Part 1 of this post introduced the concept within legal malpractice law of defining the lawyer’s duty of care to the client by the scope of the agreed-upon reason the client hired the attorney. For what problem, goal or service did the client seek the lawyer’s representation?
Broadly, the lawyer’s duty of care to the client is delineated by the scope of the legal services the client sought and the attorney agreed to provide.
Unfortunately, the scope of representation is not always cut and dried. A lawyer can become aware of legal issues that could impact the client that are tangential to or within the same legal issues within the representation or the same area of law. It is matters that fall into gray areas that can end up the subject of malpractice lawsuits and court opinions.
For example, in Maillard v. Dowdell, clients sued the lawyer who had represented them in a condo purchase. Before closing, the clients and their attorney learned of a condominium association lawsuit against the builders over repair of “minor cosmetic defects.” After taking possession, the clients discovered that the problems were not minor, but major structural defects, which the lawyer could have learned if he had investigated the condo association’s related lawsuit.
The attorney-client relationship was created so the lawyer could represent the clients in buying the condo. Did that representation include a duty to investigate a lawsuit concerning the quality of the buildings?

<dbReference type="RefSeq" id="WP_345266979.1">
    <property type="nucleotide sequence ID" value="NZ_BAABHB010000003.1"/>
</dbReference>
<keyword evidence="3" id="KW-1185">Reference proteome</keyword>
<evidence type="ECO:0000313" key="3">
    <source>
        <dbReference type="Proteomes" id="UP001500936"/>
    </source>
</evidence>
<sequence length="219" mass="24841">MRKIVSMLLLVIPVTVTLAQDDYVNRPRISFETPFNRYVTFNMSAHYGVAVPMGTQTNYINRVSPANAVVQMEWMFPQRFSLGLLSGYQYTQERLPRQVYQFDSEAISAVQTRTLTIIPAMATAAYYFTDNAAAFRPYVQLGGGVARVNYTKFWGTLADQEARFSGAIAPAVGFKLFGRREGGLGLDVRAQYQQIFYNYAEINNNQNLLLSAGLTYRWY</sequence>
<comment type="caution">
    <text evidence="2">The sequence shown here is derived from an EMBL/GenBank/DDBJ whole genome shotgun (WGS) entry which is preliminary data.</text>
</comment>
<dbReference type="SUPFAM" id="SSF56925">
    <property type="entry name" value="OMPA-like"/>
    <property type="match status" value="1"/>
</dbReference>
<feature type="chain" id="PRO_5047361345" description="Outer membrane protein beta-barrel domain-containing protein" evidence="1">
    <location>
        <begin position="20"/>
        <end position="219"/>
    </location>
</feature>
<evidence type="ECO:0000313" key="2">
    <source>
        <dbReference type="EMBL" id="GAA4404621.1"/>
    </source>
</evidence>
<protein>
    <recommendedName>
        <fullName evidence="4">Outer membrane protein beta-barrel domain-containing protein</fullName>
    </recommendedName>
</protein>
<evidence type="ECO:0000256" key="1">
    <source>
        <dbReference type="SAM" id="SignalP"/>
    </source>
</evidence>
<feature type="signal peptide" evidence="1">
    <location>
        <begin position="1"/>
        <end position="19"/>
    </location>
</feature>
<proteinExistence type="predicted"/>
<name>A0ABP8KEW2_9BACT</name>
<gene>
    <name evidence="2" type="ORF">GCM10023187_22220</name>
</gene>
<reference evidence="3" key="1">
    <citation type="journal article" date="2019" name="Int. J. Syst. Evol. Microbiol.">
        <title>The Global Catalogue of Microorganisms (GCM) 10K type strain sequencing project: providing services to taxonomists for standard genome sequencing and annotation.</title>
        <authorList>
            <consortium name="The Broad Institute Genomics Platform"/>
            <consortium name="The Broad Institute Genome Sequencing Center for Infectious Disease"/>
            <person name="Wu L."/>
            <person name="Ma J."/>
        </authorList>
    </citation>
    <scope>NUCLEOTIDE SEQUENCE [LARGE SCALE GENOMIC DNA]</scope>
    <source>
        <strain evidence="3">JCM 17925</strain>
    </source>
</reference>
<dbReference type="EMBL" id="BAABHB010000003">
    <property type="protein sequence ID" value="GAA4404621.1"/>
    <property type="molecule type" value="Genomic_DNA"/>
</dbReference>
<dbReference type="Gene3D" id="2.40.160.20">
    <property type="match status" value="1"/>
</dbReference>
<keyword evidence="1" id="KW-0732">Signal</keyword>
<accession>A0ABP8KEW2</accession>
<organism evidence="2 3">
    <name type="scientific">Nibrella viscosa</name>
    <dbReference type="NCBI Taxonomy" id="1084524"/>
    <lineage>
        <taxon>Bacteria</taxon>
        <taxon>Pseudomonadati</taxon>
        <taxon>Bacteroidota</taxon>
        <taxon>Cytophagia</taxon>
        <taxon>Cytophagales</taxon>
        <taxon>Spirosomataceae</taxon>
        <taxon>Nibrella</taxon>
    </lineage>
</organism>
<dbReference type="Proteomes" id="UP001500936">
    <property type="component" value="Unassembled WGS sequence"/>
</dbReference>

The District Court of Appeal of Florida, Third District, said no, explaining that the client in a legal malpractice suit must establish not only the attorney-client relationship, but also that “the relationship existed with respect to the acts or omissions upon which the malpractice claim is based.” The court concluded that the trial court was right when it dismissed the case for failure to state a valid claim.
The court viewed the scope of representation precisely and narrowly, saying that the buyers hired the attorney to represent them in the condominium purchase. Further, such representation usually consists of title investigation, document review, determination of title marketability and representation at closing – and the clients had not alleged any negligence in performing these duties. They did not claim they hired him to investigate the related lawsuit or the “structural soundness of the building,” said the court.
Reasonable minds can differ
The Chief Judge dissented in the Maillard case, saying that he would not have dismissed the legal malpractice claim. He believed a jury might have found that since the attorney knew of the lawsuit, he had the duty of reasonable care to look into the allegations of defective construction since it significantly affected the value of the real estate he was helping the clients to purchase.
The link between the scope of representation and the scope of the lawyer’s duty of care to the client may be clear, but it can be vague or difficult to discern. Anyone who is unsure about whether steps their lawyer failed to take should have been can seek the advice of a seasoned legal malpractice lawyer to understand potential legal remedies.
(Maillard v. Dowdell is available on Westlaw at 528 So.2d 512.)